Talking about Cooks, Julien demonstrated an iron constitution by cooking a delicious lasagne in rough conditions, heeled hard over in a horribly lumpy wave pattern. I still find that I get a bit hot and queasy when cooking.
Thursday, 8 June 2017
Wednesday, 7 June 2017
As Emily and Julian were going to be off scuba diving we pumped up a second dinghy so that they could be independent. Mark and I had various things to deal with in the yacht club, while it poured with rain, and then after a bite to eat we sped round to the town to find the gendarmerie, where I spent a long time filling in forms to leave the country. With luck they will al be approved tomorrow so. That we can leave on Thursday morning for The Cook Islands. However it necessitated scooting back to the yacht club to photograph and email the documents back to Papeete, to a generally unresponsive harbour master. By the time that was over it was nearly 5 pm.
Meanwhile Emily and Justin met Nic and Donna - all thirty somethings- and we ended up having supper together on board TinTin, which was great. They are absolutely inspirational adventurers, and for the last seven years have cycled from California through South America, crossed Mongolia alone on horseback for six months, and motorbiked from Malaysia to the UK. Now they are sailing from South America to Australia and are keen on getting their on boat to explore further and even raise a family on board. Extraordinary!
On our left the thin strip of inhabited land slid by, with the coast road linking communities. Behind it rose the mountains up to 550 meters, cloaked in various textures of green. The acacia trees give a wonderful layered mantle to the slopes, with elegant white trunks showing bright and dividing into an fan of pale branches under each canopy. Then there are feathery trees that climb the hills giving patches of grey green vertical texture. Amongst these there are patches of vivid green from a broad leaf tree, that make a vibrant scalloped surface. Along the coast, and occasionally in clusters that venture up the scalloped valleys, rise the palm trees, shiny In the bright sunlight, with yellowish green leaves and highlights of orange at the focus of the fronds where the nuts cluster.
Our course was well marked by red and green beacons warning of dangerous coral heads, but for much of the to ewe we in inky blue water 100 feet deep. Looking out to the reef where the swell rears up and then curls over in a long tube of collapsing surf, it amazed me that all that energy is dissipated by the coral fringe, and no hint of swell disturbs the lagoon, despite the furious deep roar of the ocean hurling itself into foam. While we sailed Mark zoomed around in the dinghy taking photos.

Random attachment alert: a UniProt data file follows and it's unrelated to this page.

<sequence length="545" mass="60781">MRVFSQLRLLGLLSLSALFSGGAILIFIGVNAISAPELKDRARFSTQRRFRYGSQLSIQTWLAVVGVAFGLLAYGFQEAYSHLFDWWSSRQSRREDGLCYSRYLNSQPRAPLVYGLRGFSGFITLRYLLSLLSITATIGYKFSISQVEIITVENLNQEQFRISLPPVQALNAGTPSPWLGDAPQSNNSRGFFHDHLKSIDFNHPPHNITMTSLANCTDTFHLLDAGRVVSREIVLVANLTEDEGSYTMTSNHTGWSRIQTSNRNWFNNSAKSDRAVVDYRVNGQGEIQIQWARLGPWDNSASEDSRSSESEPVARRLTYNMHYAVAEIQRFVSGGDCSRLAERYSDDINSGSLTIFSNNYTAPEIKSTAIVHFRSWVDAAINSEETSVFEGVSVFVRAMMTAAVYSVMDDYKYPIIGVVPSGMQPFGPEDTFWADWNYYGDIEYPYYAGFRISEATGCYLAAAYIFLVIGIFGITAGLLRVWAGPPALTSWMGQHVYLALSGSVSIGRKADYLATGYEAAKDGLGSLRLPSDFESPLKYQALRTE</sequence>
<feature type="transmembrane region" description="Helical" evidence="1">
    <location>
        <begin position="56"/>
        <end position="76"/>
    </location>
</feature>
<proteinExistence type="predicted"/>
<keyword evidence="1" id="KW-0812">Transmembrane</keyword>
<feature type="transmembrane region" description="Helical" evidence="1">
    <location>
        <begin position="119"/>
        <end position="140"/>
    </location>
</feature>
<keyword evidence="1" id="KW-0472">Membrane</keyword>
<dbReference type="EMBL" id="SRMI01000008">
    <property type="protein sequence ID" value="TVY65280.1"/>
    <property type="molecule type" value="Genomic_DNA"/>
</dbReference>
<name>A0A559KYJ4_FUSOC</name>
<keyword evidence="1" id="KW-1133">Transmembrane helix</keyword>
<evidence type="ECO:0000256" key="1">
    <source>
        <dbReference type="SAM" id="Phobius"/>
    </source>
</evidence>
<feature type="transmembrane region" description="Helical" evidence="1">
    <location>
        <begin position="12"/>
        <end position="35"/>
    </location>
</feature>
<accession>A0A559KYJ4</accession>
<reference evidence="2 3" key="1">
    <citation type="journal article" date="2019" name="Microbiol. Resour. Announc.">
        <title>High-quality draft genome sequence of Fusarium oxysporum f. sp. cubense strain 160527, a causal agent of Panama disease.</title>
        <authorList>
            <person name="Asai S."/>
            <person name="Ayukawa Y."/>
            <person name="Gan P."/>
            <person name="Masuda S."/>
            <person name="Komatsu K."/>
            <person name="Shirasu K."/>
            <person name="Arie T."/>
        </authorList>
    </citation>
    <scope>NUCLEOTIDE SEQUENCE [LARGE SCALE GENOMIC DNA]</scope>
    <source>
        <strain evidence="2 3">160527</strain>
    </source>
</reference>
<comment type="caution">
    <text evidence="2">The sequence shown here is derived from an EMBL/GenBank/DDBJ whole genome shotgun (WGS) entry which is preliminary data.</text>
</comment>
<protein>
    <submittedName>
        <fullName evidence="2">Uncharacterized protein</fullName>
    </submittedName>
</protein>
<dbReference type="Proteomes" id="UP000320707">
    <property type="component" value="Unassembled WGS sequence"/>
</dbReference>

Having navigated safely round to the next pass we dropped anchor for lunch in 10 feet of pale blue water over white coral sand. Across the reef beyond some Palm clad motus, or reef islands, the astonishing shape of Bora Bora rose in a jagged peak to 750 meters, seeming close and huge despite being over twenty miles away.
Knowing that we need to be in harbour whilst still light, we hurried out to sea, and with a fair wind of 16 knots raised the spinnaker and were soon making 6.5 knots in the right direction, rapidly overhauling a large catamaran ahead. We hadn't put the spinnaker up for ages, so Mark took to the dinghy again to get some rare shots of us with the ParaSailor up as we approached Bora Bora.
I felt relaxed enough to enjoy sketching the approaching island, which was a dramatic study in greys and indigo shadows under orange-grey clouds and curtains of rain, with intense evening sunshine breaking through the gloom to light a path on the water.
Just before sunset we motored through the wIde pass into the lagoon and picks up q mooring at the Bora Bora Yacht Club. It was my turn to cook, and as rooted through cupboards and lockers seeking inspiration until I ended up making a lightly spiced couscous topped with butter roasted asparagus and followed by a lemon sponge cake served with Fromage blanc and apple purée. The unused tins of spinach, sweet corn and a fig compote remained on the side to puzzl the rest of the crew.